Updated: Corrie search continues as tip gives up more items from the right period

A police search team at the landfill site at Milton in Cambridgeshire.
Picture Mark Westley
A police search team at the landfill site at Milton in Cambridgeshire. Picture Mark Westley

Suffolk Police say the search for missing airman Corrie McKeague at the landfill site at Milton in Cambridgeshire will continue as officers are still finding items from the right period.

Specialist officers from Suffolk and Norfolk police have been searching the area of the landfill site which was identified as holding waste from Bury St Edmunds in the relevant time period.

Corrie McKeague

Corrie McKeague

A police spokeswoman said this afternoon: “The work is constantly being reviewed and, as the search team are still finding items from the right time frame that are identifiable as coming from the town, the search will continue on a week by week basis.

“Throughout the search officers have been working to understand exactly where waste was deposited and how it may have been spread out during the process.”

This week police will be bulk-moving more material to allow the work to continue. They say this is being done to ensure all parts of the relevant area are covered following further detailed and specific work around the GPS positioning of the vehicle which brought the waste to the site.

This has led to an expansion of the original search parameters as work continues to locate anything that may help the investigation into Corrie’s disappearance from Bury St Edmunds on September 24 after a night out with colleagues from RAF Honington.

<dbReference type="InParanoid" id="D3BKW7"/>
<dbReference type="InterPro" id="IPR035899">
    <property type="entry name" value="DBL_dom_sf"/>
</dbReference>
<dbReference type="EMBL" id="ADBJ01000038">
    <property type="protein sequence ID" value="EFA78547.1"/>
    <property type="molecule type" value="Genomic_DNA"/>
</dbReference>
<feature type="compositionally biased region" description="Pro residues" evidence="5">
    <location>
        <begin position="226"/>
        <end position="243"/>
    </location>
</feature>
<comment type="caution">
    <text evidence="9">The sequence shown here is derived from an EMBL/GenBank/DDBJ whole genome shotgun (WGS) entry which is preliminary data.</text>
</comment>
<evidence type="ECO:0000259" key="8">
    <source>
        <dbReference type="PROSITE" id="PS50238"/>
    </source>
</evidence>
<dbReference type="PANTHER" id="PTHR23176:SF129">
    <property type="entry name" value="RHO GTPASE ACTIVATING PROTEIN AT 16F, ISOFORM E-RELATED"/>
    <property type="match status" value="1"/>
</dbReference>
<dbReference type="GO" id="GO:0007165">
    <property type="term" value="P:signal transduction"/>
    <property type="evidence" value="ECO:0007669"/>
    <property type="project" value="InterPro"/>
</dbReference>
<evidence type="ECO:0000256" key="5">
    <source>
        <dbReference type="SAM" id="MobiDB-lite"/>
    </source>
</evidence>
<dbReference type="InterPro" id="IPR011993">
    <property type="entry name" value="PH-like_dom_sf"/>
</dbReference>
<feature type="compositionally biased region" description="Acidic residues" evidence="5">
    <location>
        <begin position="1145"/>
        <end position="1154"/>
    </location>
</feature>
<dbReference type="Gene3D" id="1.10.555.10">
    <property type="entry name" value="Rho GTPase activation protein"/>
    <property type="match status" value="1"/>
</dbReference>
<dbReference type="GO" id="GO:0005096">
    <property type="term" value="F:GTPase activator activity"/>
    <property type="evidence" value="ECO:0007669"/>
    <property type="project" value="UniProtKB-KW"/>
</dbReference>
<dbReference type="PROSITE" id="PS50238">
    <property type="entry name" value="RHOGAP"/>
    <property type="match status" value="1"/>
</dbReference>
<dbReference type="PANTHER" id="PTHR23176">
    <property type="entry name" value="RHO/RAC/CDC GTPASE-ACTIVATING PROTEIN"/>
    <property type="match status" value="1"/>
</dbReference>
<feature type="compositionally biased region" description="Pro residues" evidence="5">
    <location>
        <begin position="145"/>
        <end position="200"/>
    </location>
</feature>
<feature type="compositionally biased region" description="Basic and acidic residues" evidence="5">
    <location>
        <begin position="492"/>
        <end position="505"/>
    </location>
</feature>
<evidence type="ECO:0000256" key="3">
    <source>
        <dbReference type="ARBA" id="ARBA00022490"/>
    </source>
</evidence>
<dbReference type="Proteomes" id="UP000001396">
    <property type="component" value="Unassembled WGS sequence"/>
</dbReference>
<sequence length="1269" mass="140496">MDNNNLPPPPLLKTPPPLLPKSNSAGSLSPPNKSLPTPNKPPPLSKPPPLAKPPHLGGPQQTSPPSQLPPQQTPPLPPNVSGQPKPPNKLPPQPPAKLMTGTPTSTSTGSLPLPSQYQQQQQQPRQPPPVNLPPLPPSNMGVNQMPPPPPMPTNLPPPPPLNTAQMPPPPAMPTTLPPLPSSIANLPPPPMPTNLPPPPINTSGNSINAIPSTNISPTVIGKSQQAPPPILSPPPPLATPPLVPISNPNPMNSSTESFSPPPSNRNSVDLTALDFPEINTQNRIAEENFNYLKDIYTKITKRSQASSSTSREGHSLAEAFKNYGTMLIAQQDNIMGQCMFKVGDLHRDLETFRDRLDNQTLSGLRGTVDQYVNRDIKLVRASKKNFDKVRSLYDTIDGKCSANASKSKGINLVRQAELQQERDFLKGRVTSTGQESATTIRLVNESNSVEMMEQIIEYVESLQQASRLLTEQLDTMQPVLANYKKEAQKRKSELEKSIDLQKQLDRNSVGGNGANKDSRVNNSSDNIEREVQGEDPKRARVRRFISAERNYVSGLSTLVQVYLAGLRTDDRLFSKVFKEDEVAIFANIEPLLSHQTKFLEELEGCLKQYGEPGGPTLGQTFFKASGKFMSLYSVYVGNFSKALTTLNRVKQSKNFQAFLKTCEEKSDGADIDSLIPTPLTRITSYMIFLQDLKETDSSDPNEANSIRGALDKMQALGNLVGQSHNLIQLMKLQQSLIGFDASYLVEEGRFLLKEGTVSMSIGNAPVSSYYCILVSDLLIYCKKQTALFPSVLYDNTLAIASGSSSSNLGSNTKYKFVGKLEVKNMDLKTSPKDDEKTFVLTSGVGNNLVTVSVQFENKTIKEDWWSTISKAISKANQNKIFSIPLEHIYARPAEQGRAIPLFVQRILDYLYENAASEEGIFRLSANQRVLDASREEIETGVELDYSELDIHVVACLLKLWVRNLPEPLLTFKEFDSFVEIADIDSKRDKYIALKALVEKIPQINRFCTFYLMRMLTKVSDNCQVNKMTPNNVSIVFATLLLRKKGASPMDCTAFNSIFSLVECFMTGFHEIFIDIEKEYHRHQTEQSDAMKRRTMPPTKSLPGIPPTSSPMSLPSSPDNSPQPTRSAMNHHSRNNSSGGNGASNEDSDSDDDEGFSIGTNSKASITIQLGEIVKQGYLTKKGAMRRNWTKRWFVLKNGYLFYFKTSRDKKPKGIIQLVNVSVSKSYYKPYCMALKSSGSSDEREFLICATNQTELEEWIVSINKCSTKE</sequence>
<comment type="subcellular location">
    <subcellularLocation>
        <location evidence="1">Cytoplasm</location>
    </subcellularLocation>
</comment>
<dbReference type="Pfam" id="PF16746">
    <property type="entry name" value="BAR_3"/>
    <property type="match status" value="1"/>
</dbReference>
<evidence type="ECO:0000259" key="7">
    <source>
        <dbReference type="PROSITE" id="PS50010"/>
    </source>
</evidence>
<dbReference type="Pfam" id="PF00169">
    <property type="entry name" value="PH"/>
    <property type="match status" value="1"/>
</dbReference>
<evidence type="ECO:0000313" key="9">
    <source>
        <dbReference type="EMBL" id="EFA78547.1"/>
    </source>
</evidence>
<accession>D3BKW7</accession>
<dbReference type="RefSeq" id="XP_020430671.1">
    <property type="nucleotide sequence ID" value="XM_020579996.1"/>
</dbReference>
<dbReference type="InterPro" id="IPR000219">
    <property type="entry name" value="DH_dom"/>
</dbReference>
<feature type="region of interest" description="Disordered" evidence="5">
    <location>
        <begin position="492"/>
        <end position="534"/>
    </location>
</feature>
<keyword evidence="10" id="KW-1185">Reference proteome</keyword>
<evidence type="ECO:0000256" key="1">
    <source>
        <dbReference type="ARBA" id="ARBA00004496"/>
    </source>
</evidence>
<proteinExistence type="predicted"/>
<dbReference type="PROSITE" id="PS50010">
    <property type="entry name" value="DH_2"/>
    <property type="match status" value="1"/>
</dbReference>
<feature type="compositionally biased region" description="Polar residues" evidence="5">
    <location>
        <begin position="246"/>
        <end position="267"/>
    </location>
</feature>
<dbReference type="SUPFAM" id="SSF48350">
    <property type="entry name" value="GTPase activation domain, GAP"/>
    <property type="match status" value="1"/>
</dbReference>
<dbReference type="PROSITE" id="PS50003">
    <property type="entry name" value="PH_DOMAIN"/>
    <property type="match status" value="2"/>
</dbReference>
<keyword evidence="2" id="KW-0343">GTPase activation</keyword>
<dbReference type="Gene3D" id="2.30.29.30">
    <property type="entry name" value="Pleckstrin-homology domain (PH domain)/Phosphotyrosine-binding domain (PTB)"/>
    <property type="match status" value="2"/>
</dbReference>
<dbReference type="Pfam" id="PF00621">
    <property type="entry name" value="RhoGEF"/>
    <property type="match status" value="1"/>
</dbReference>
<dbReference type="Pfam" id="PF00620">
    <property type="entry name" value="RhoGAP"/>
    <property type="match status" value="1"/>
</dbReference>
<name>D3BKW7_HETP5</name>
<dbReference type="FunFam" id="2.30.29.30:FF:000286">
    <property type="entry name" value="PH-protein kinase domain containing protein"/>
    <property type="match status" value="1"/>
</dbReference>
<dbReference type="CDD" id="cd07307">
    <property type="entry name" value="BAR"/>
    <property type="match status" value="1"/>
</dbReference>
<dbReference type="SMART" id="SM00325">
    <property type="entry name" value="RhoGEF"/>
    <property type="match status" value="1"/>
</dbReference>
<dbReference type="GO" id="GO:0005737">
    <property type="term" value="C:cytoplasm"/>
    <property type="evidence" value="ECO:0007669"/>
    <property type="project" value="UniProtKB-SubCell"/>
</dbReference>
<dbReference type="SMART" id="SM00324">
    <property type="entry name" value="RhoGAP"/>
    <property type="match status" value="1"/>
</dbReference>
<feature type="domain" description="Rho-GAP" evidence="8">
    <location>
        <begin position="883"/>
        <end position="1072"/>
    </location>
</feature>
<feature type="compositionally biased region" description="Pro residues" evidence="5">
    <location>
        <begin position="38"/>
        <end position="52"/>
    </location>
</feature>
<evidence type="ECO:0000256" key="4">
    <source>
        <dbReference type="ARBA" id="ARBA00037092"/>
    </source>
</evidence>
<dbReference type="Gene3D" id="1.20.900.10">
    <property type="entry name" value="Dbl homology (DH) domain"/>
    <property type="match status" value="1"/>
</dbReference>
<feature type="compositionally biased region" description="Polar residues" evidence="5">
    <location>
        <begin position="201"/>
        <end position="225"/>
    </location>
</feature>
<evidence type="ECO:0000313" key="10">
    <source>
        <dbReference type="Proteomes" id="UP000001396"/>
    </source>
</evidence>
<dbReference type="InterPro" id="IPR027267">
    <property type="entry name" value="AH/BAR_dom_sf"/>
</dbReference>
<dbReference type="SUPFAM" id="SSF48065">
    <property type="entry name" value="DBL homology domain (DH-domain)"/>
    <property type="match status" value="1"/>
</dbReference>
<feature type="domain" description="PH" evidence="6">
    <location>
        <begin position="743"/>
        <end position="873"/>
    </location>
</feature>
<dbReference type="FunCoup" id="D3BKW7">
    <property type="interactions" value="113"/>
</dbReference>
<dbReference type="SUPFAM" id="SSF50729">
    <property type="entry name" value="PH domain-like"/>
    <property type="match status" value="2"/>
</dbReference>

Around 4,430 tonnes of waste have been searched through to date.

Responding to the latest police update, Corrie’s mother Nicola Urquhart, who is a police officer in Scotland, said: “The police have searched the cell which is an area shaped like a bowl. They are now searching the area at the sides of the cell.

“Again the simplest way of describing this is, as rubbish is placed in the cell big machines are used to level it out. This causes the waste to be moved around.

“Understandably this is not an exact science so the police have now checked the tachograph of the lorry and it’s GPS to acurately discover where the cab has parked. So they now have a slightly more accurate area still in the same cell area to search.

“There is no time scale being placed on this, the police will review this daily and continue to search for as long as they find items relating to the area and date range Corrie disappeared.

“Waiting is hard, for us all. I do still however believe that this is the most logical place to be searched.

“Our gratitude to Suffolk police for continuing this search is immeasurable, I pray we get answers.”